The single country fund challenge

By Siddharth Poddar

Added 12th August 2016

Going international as a single emerging market country manager is a big challenge, said Praveen Jagwani, CEO of UTI International.

The single country fund challenge

“It’s a constant uphill battle as everything in investment management is backward looking – because for better or worse, investments are made according to benchmarks,” Jagwani told FSA.

And because benchmarks are based on past performance, allocations to emerging markets will remain relatively modest as emerging market performance in the past five years has been unspectacular.

“I sense kinship with a Brazilian asset manager trying to sell a Brazilian fund," he said.

Luke Ng, vice president of research for FE, added that any firm with an emerging market single country-focus will face a challenge raising capital internationally because much will depend on risk appetite.

“International investors would probably use [a single country fund] as a satellite or tactical investment rather than a core investment. Money could be going in and out of the fund depending on the investment outlook for the country.”

India hub ambition

UTI, which has both Indian equity and fixed income products, manages assets of $3.6bn, according to the firm. Currently, T Rowe Price is the single largest shareholder in the asset managment arm, UTI Asset Management, with 26% stake.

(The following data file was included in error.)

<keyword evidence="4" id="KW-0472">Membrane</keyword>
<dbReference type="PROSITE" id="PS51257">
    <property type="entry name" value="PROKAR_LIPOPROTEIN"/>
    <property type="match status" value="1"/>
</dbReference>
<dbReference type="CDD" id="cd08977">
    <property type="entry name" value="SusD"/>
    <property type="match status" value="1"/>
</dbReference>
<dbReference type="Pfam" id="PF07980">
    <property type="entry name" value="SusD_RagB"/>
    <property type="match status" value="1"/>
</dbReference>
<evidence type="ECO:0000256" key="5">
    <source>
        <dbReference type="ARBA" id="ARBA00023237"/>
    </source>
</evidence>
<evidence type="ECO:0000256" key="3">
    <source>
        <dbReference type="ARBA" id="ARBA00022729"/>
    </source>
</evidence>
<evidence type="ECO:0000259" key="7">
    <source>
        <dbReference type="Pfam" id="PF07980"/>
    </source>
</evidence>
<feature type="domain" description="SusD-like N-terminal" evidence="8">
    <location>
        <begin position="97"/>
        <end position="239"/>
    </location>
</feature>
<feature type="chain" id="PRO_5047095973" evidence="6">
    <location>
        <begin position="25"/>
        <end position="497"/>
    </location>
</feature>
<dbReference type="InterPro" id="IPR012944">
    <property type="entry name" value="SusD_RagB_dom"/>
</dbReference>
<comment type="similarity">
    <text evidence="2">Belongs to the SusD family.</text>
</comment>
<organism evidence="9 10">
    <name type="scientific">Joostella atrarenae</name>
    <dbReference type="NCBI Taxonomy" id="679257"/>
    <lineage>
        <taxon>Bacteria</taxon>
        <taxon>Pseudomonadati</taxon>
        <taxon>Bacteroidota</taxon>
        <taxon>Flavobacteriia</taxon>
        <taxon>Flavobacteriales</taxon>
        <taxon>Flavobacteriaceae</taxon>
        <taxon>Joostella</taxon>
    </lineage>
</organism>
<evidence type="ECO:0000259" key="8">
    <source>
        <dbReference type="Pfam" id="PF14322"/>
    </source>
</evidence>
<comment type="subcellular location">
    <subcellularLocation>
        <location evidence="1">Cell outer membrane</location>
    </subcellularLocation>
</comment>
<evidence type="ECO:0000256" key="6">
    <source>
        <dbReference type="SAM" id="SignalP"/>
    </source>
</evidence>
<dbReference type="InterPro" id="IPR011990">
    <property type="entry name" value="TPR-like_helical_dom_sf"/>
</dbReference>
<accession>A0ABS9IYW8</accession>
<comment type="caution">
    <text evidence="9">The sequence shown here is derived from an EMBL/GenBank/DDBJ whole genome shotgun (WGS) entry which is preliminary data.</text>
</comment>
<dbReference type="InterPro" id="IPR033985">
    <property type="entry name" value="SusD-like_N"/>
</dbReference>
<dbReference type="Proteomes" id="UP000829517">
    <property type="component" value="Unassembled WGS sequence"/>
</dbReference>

The firm has several international offices. In Singapore it has a team of 21 with a strategy to target overseas investors seeking India exposure.

Jagwani has global ambitions, however. The aim is to attract Asian and other overseas investors that want access to India but are unsure of how to do so. “We want to be the leading provider of Indian assets to the world,” he said.

No new offerings are planned, but under consideration is a move into Indian alternative assets, he said.

“We think our core platform is ready, and there isn’t much that we want to add in terms of strategy.”

Instead, the focus is on building the brand overseas. The timing may be right. India’s GDP growth exceeds that of China’s and investors have high hopes for equities and fixed income as the government continues with structural reforms. Most recently, the passage of the Goods and Services Tax bill was hailed as a landmark event for business.

According to Jagwani, his firm was one of the first to launch an Indian fixed income fund.

“When we started talking about the fund three years ago, there was no Indian fixed income fund in the UCITs space,” he said, adding that today there are over a dozen bond funds investing there. Legg Mason, Capital Group and HSBC GAM are among the firms that have India fixed income investments.

Though a single country firm faces obstacles in building a global brand, it also has advantages. Jagwani believes his firm is differentiated by specialised knowledge of the complex Indian market. Perhaps because the firm has roots as a government entity, its investment team has a particular strength in understanding Indian sovereign bonds.

“We are one of the larger bond players in the Indian market, and therefore our understanding across sovereign, public and private sector debt is reasonably strong,” Jagwani said.

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The UTI Indian Fixed Income Fund, retail class, versus the emerging markets fixed income sectors in Hong Kong and Singapore. 

 

 Rebalanced in US dollars. Source: FE

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